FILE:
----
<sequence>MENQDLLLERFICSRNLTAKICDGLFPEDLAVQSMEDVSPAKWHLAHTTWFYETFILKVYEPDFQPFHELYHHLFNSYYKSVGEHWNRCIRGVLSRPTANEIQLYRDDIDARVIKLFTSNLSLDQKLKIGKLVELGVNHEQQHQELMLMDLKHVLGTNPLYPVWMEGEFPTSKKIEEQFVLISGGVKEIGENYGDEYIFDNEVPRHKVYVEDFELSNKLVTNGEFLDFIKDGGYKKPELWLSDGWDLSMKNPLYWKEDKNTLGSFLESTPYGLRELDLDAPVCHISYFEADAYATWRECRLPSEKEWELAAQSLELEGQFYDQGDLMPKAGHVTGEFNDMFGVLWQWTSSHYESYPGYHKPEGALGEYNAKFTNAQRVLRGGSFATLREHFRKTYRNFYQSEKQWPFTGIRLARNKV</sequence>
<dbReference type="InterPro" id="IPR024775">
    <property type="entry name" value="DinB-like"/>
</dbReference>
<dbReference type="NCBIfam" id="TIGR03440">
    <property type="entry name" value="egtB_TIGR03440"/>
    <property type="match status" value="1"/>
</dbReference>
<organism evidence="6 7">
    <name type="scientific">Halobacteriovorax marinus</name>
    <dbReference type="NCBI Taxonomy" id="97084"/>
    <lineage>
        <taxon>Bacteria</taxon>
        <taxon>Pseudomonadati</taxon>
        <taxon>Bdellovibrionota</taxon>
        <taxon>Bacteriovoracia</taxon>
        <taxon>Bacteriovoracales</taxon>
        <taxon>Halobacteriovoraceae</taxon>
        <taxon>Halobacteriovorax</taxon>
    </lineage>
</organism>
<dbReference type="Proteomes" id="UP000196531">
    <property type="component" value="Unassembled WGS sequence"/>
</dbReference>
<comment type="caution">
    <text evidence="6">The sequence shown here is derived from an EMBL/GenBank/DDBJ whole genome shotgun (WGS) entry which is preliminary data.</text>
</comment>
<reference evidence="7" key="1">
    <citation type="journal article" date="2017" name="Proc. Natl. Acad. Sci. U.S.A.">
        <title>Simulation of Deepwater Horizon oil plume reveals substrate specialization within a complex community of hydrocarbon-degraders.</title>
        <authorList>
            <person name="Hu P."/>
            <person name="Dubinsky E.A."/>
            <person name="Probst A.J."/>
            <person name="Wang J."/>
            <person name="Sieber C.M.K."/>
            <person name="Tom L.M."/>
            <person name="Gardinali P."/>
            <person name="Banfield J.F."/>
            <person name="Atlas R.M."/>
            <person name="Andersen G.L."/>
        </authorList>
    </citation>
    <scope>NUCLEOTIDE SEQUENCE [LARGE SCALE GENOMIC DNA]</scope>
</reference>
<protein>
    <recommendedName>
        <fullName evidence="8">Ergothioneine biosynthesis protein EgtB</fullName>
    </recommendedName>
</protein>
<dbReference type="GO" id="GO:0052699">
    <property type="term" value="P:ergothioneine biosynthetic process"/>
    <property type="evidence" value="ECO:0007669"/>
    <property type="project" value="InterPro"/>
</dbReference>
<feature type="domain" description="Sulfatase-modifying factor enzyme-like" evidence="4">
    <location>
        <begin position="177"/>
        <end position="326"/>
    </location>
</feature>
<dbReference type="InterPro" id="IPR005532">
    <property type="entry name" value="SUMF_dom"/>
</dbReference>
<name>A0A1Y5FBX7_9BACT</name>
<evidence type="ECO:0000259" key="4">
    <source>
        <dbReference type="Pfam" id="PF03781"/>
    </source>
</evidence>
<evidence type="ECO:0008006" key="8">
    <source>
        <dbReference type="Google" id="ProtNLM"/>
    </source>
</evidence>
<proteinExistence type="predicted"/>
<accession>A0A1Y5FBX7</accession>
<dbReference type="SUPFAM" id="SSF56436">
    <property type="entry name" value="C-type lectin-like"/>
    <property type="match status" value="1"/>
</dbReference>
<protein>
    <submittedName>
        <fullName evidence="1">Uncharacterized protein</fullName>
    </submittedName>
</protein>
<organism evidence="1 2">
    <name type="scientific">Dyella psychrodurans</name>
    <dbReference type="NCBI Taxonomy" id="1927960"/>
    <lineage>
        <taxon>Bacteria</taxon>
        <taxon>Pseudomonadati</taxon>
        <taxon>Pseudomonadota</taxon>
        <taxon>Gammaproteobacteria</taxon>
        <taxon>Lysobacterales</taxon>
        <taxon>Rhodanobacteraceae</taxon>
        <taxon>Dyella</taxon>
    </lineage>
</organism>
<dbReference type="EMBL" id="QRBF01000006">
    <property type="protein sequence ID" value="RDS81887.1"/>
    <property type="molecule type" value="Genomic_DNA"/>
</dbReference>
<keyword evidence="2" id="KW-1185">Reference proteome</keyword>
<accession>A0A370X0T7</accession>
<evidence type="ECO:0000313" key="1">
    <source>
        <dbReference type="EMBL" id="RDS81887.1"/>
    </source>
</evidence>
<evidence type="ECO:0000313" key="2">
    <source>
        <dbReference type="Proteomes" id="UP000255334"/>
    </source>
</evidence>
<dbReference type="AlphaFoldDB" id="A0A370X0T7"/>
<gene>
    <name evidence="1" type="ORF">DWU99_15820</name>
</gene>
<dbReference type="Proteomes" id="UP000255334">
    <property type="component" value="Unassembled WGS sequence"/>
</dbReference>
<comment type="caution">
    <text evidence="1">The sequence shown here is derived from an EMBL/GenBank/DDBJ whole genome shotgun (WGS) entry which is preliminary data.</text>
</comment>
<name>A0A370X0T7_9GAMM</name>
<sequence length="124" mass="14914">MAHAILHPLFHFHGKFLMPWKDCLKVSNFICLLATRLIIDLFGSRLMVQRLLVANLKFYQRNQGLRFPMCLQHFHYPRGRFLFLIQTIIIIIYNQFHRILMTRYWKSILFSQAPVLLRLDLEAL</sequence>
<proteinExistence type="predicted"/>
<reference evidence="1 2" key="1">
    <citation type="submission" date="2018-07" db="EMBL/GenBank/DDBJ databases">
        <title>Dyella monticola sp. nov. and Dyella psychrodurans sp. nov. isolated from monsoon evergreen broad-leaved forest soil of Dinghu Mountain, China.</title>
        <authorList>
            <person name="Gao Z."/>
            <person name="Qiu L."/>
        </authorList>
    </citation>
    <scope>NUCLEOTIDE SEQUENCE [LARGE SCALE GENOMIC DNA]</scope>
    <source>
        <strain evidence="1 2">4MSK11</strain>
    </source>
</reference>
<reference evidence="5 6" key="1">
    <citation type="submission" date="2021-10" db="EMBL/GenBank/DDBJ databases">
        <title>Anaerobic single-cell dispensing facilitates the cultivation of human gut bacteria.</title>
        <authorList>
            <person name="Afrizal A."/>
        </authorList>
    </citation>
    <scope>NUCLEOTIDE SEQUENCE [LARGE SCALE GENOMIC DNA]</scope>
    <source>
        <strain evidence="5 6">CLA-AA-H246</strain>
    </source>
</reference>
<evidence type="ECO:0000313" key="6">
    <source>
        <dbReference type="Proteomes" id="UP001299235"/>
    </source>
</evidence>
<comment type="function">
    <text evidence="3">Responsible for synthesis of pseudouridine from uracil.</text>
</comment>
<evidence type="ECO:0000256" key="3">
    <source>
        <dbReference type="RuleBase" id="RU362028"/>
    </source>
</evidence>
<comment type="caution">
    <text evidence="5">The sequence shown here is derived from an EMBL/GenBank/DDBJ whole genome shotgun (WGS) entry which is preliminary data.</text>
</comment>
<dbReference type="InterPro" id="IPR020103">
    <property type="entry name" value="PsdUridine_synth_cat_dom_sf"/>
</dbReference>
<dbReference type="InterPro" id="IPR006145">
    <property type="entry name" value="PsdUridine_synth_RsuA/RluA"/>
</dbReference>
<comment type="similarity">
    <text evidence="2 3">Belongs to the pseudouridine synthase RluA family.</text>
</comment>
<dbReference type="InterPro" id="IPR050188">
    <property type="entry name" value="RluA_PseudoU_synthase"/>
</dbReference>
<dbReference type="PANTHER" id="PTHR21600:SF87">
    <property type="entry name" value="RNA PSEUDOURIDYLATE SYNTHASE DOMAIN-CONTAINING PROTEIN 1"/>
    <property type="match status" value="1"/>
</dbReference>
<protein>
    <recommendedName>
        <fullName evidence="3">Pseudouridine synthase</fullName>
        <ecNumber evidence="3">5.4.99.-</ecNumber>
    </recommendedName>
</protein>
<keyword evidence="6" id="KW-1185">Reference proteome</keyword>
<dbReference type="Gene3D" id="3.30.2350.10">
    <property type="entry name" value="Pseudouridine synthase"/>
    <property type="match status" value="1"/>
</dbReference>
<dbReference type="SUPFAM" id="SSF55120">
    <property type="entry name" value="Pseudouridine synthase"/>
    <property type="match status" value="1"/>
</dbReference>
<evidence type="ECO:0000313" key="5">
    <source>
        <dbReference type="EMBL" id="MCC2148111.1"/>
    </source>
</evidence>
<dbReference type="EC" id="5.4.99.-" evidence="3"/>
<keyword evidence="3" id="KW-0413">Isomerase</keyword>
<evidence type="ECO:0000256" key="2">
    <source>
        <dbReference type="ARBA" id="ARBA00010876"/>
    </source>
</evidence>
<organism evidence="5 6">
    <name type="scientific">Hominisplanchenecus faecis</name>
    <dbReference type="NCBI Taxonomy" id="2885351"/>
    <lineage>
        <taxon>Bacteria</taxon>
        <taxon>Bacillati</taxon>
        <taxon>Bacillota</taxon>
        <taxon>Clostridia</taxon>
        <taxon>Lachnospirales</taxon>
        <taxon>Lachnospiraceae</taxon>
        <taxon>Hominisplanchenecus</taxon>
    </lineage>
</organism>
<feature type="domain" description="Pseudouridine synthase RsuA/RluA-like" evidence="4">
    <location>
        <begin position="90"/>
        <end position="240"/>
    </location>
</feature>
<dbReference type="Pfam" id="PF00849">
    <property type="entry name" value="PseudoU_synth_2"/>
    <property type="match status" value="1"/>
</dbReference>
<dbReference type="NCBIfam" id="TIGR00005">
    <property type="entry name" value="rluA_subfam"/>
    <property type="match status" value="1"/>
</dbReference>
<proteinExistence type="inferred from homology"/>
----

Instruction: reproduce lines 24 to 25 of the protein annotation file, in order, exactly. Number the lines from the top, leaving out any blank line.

</dbReference>
<comment type="caution">